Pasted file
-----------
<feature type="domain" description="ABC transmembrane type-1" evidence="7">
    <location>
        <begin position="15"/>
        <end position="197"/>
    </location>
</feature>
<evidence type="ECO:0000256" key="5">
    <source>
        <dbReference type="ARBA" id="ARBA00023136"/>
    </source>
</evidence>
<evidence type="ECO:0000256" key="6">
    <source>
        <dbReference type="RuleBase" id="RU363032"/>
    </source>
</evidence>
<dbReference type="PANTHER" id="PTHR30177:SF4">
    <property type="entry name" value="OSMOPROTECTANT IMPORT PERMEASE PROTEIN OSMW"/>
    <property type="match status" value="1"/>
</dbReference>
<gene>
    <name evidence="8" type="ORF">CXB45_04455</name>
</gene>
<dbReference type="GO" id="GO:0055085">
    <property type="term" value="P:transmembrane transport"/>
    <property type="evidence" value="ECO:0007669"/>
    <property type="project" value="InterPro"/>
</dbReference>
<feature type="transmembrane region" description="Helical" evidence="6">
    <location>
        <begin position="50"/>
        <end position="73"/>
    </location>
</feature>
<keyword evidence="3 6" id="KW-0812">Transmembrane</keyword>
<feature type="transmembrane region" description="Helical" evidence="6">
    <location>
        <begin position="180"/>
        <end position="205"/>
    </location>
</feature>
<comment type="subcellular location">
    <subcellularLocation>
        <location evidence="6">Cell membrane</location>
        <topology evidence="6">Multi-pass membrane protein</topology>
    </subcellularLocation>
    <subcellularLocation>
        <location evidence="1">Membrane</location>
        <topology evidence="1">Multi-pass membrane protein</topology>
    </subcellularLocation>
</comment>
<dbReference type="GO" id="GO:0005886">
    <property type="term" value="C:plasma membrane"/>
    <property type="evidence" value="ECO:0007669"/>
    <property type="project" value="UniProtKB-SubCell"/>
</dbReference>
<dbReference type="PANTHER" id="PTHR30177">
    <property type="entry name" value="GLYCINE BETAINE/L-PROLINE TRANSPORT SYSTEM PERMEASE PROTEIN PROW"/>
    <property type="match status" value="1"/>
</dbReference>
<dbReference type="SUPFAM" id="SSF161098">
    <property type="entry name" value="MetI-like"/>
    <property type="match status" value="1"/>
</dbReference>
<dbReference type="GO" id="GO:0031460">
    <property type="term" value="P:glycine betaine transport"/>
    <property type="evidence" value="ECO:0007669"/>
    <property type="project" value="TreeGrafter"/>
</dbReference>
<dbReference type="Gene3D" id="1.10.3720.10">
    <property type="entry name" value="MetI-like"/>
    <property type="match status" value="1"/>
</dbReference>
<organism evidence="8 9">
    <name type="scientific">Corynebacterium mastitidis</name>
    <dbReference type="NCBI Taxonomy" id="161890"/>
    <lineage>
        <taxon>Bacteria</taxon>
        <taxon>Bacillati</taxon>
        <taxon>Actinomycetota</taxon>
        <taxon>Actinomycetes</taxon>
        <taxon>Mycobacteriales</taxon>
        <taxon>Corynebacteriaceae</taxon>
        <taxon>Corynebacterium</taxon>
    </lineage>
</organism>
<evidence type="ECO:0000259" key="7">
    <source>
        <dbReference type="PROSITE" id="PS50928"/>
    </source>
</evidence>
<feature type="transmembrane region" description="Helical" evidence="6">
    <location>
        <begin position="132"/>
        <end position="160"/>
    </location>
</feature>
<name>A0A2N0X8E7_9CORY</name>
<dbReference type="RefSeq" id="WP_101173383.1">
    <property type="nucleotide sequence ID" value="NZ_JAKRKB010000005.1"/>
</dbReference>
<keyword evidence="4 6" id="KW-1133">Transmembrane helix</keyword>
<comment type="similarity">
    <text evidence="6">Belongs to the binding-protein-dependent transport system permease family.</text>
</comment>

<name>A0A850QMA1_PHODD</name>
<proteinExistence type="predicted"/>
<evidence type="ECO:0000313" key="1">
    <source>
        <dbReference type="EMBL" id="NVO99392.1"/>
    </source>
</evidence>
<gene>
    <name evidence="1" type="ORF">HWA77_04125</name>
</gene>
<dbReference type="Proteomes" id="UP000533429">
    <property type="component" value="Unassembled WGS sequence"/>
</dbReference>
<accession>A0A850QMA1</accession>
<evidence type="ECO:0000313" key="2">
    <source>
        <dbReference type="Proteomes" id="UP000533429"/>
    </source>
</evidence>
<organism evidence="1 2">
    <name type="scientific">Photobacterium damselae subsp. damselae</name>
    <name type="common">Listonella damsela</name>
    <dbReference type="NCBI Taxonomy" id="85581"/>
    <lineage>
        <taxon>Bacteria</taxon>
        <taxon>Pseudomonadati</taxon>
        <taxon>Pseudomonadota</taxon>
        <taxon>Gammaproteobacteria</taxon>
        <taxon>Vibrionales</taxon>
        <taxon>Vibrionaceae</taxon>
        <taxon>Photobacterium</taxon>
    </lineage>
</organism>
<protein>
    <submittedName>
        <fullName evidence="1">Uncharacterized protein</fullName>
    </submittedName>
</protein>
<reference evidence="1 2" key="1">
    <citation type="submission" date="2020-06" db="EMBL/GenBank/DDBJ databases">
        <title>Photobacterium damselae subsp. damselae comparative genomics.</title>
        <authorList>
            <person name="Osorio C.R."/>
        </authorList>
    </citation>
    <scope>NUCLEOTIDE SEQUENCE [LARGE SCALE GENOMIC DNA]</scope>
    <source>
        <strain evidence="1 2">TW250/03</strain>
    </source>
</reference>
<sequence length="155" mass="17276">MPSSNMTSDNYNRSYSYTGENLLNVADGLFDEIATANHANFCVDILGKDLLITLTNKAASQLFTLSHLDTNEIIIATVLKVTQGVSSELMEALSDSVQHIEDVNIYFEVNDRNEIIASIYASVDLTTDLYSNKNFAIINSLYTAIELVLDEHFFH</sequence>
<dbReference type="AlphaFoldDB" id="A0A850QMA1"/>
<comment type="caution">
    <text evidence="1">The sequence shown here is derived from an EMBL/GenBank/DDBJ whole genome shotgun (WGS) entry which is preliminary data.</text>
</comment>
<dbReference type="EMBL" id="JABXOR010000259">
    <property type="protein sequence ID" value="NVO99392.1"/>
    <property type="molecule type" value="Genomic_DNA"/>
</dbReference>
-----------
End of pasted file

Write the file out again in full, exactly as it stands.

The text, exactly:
<feature type="domain" description="ABC transmembrane type-1" evidence="7">
    <location>
        <begin position="15"/>
        <end position="197"/>
    </location>
</feature>
<evidence type="ECO:0000256" key="5">
    <source>
        <dbReference type="ARBA" id="ARBA00023136"/>
    </source>
</evidence>
<evidence type="ECO:0000256" key="6">
    <source>
        <dbReference type="RuleBase" id="RU363032"/>
    </source>
</evidence>
<dbReference type="PANTHER" id="PTHR30177:SF4">
    <property type="entry name" value="OSMOPROTECTANT IMPORT PERMEASE PROTEIN OSMW"/>
    <property type="match status" value="1"/>
</dbReference>
<gene>
    <name evidence="8" type="ORF">CXB45_04455</name>
</gene>
<dbReference type="GO" id="GO:0055085">
    <property type="term" value="P:transmembrane transport"/>
    <property type="evidence" value="ECO:0007669"/>
    <property type="project" value="InterPro"/>
</dbReference>
<feature type="transmembrane region" description="Helical" evidence="6">
    <location>
        <begin position="50"/>
        <end position="73"/>
    </location>
</feature>
<keyword evidence="3 6" id="KW-0812">Transmembrane</keyword>
<feature type="transmembrane region" description="Helical" evidence="6">
    <location>
        <begin position="180"/>
        <end position="205"/>
    </location>
</feature>
<comment type="subcellular location">
    <subcellularLocation>
        <location evidence="6">Cell membrane</location>
        <topology evidence="6">Multi-pass membrane protein</topology>
    </subcellularLocation>
    <subcellularLocation>
        <location evidence="1">Membrane</location>
        <topology evidence="1">Multi-pass membrane protein</topology>
    </subcellularLocation>
</comment>
<dbReference type="GO" id="GO:0005886">
    <property type="term" value="C:plasma membrane"/>
    <property type="evidence" value="ECO:0007669"/>
    <property type="project" value="UniProtKB-SubCell"/>
</dbReference>
<dbReference type="PANTHER" id="PTHR30177">
    <property type="entry name" value="GLYCINE BETAINE/L-PROLINE TRANSPORT SYSTEM PERMEASE PROTEIN PROW"/>
    <property type="match status" value="1"/>
</dbReference>
<dbReference type="SUPFAM" id="SSF161098">
    <property type="entry name" value="MetI-like"/>
    <property type="match status" value="1"/>
</dbReference>
<dbReference type="GO" id="GO:0031460">
    <property type="term" value="P:glycine betaine transport"/>
    <property type="evidence" value="ECO:0007669"/>
    <property type="project" value="TreeGrafter"/>
</dbReference>
<dbReference type="Gene3D" id="1.10.3720.10">
    <property type="entry name" value="MetI-like"/>
    <property type="match status" value="1"/>
</dbReference>
<organism evidence="8 9">
    <name type="scientific">Corynebacterium mastitidis</name>
    <dbReference type="NCBI Taxonomy" id="161890"/>
    <lineage>
        <taxon>Bacteria</taxon>
        <taxon>Bacillati</taxon>
        <taxon>Actinomycetota</taxon>
        <taxon>Actinomycetes</taxon>
        <taxon>Mycobacteriales</taxon>
        <taxon>Corynebacteriaceae</taxon>
        <taxon>Corynebacterium</taxon>
    </lineage>
</organism>
<evidence type="ECO:0000259" key="7">
    <source>
        <dbReference type="PROSITE" id="PS50928"/>
    </source>
</evidence>
<feature type="transmembrane region" description="Helical" evidence="6">
    <location>
        <begin position="132"/>
        <end position="160"/>
    </location>
</feature>
<name>A0A2N0X8E7_9CORY</name>
<dbReference type="RefSeq" id="WP_101173383.1">
    <property type="nucleotide sequence ID" value="NZ_JAKRKB010000005.1"/>
</dbReference>
<keyword evidence="4 6" id="KW-1133">Transmembrane helix</keyword>
<comment type="similarity">
    <text evidence="6">Belongs to the binding-protein-dependent transport system permease family.</text>
</comment>

<name>A0A850QMA1_PHODD</name>
<proteinExistence type="predicted"/>
<evidence type="ECO:0000313" key="1">
    <source>
        <dbReference type="EMBL" id="NVO99392.1"/>
    </source>
</evidence>
<gene>
    <name evidence="1" type="ORF">HWA77_04125</name>
</gene>
<dbReference type="Proteomes" id="UP000533429">
    <property type="component" value="Unassembled WGS sequence"/>
</dbReference>
<accession>A0A850QMA1</accession>
<evidence type="ECO:0000313" key="2">
    <source>
        <dbReference type="Proteomes" id="UP000533429"/>
    </source>
</evidence>
<organism evidence="1 2">
    <name type="scientific">Photobacterium damselae subsp. damselae</name>
    <name type="common">Listonella damsela</name>
    <dbReference type="NCBI Taxonomy" id="85581"/>
    <lineage>
        <taxon>Bacteria</taxon>
        <taxon>Pseudomonadati</taxon>
        <taxon>Pseudomonadota</taxon>
        <taxon>Gammaproteobacteria</taxon>
        <taxon>Vibrionales</taxon>
        <taxon>Vibrionaceae</taxon>
        <taxon>Photobacterium</taxon>
    </lineage>
</organism>
<protein>
    <submittedName>
        <fullName evidence="1">Uncharacterized protein</fullName>
    </submittedName>
</protein>
<reference evidence="1 2" key="1">
    <citation type="submission" date="2020-06" db="EMBL/GenBank/DDBJ databases">
        <title>Photobacterium damselae subsp. damselae comparative genomics.</title>
        <authorList>
            <person name="Osorio C.R."/>
        </authorList>
    </citation>
    <scope>NUCLEOTIDE SEQUENCE [LARGE SCALE GENOMIC DNA]</scope>
    <source>
        <strain evidence="1 2">TW250/03</strain>
    </source>
</reference>
<sequence length="155" mass="17276">MPSSNMTSDNYNRSYSYTGENLLNVADGLFDEIATANHANFCVDILGKDLLITLTNKAASQLFTLSHLDTNEIIIATVLKVTQGVSSELMEALSDSVQHIEDVNIYFEVNDRNEIIASIYASVDLTTDLYSNKNFAIINSLYTAIELVLDEHFFH</sequence>
<dbReference type="AlphaFoldDB" id="A0A850QMA1"/>
<comment type="caution">
    <text evidence="1">The sequence shown here is derived from an EMBL/GenBank/DDBJ whole genome shotgun (WGS) entry which is preliminary data.</text>
</comment>
<dbReference type="EMBL" id="JABXOR010000259">
    <property type="protein sequence ID" value="NVO99392.1"/>
    <property type="molecule type" value="Genomic_DNA"/>
</dbReference>